July 29, 2019 6:30:30 pm
A change in weight category has brought with it a change in mindset for Vinesh Phogat and the trailblazing grappler has no qualms accepting that she no longer considers dominance a stroll in the park.
She literally ruled the 50kg category, winning gold medals at the Asian Games and the Commonwealth Games last year but missed out on competing at the World Championship due to a last-minute elbow injury.
Early this year, she switched to 53kg.
It has been a mixed bag for her in the new division. Top finish eluded her at Dan Kolov (silver) and the Asian Championship (bronze) but she grabbed gold at Grand Prix of Spain and Yasar Dogu.
“It takes time to adjust to new things. It’s not physically but mentally we have to be prepared better. In 50kg, I knew that except 3-4 wrestlers I am not going to give anyone six minutes but in 53kg, competing 4-5 bouts for six minutes in a row is the new challenge for me,” Vinesh told PTI in an interview.
She has just secured her place in India’s World Championship squad by beating Pinki 9-0 in the 53kg trials.
It is highly unlikely that a compatriot would be able to challenge her at this point but Vinesh is mindful of the challenges that await on the global stage.
“In 53kg, almost all the wrestlers are strong, be it strength or technique. I was strong in 50kg but in 53kg, everything is matching (with rivals), so I can’t say that I won’t let anyone wrestle with me for six minutes in this category, at least for now,” she said.
So, what changes has she made in her training since moving up to 53kg in which she is ranked world number six now with 46 points.
“I have focused on upper body a lot, both in the gym as well on the mat. I am also watching videos of wrestlers I have not yet competed against. This homework is being done everyday.
“I am not giving priority to any one, two or three athletes. I am focusing on all. In 50kg, I would have given you 3-4 names but all are same in 53kg. The mindset that I am developing is that I have to give good fight for full six minutes.”
Speaking of strong wrestlers, there is former world champion from Japan Haruna Okuno, world championship bronze-winner Sarah Ann Hildebrandt, who is now world number one, China’s Qianyu Pang and Luisa Elizabeth.
Vinesh said her training style and off-competition regimen have been altered, keeping in mind the new demands.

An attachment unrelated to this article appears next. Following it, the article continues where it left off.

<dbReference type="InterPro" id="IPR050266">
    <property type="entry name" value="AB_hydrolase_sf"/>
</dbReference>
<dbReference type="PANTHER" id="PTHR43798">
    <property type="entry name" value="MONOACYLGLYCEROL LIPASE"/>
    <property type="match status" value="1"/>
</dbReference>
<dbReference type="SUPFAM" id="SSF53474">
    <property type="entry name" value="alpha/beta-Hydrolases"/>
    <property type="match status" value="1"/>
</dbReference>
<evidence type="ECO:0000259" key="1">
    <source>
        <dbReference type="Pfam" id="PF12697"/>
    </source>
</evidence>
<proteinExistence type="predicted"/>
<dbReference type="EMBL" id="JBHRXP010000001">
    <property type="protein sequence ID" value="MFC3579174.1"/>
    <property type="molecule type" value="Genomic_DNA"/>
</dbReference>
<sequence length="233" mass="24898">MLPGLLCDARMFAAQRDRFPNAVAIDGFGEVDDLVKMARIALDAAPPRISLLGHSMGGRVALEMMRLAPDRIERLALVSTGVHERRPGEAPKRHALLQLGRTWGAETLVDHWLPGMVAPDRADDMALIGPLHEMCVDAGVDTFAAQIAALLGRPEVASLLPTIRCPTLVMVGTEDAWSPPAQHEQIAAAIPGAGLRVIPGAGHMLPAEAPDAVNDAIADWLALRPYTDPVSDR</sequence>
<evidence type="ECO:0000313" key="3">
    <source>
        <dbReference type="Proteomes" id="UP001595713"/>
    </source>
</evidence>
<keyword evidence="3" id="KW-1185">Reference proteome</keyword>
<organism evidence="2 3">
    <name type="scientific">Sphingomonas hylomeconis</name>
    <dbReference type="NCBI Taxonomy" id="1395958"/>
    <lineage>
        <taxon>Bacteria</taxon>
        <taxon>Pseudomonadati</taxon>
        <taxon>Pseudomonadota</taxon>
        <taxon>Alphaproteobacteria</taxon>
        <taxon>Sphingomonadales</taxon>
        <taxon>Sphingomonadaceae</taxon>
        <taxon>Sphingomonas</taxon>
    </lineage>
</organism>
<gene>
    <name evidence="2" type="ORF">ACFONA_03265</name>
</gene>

“Earlier, we used to train very hard throughout the year but now we have realised that rest is equally important. So If I feel tired, we make the second training session light.
“If I continue to push, there will be a chance of injury and a tired body, not able to take training load, is more prone to injuries. It’s smart now.”
Vinesh was also appreciative of India’s new foreign coach Andrew Cook and added that even juniors like Anshu Malik inspire her.
“Cook’s ‘fitley’ and single leg attack style is very good. I learn from him also when I am at national camp apart from my personal coach.
“I also learnt from Anshu that how crucial is maintaining stamina in longer bouts. I was impressed with the way she maintained intensity for six minutes (during trials).”
Vinesh and Bajrang Punia are considered India’s best bets for medals at the Tokyo Olympic Games but she said the Indian team shaping up for Olympics will be full of strong contenders.
“People expect from us because we are very experienced and have results but there are others too. Among juniors, Anshu is coming up nicely. Pooja (Dhanda) has lost but she is very, very strong. Among boys, Ravi Dahiya is pretty good and he can do we at international level.
“They all just need more experience at the big stage. You can’t say that only these two wrestlers are medal contenders. I strongly feel that our team for Tokyo will be very strong. There will be 4-5 contenders.”
Vinesh also said adding a few more attacking moves is her focus right now.
“I am trying to add variations. I don’t want to depend on two or three pet moves. I am simulating situations I have not been in, and trying to look for an opportunity to score points in that situation.
“Wrestling is not a sport in which you can get hold of new techniques in 10 days. It may take a year but by the time Tokyo Games come, I feel I will be ready.
“I am trying to revisit what I used to do before I started dominating 50kg. It’s a difficult challenge but coaches are saying I am improving,” she said.
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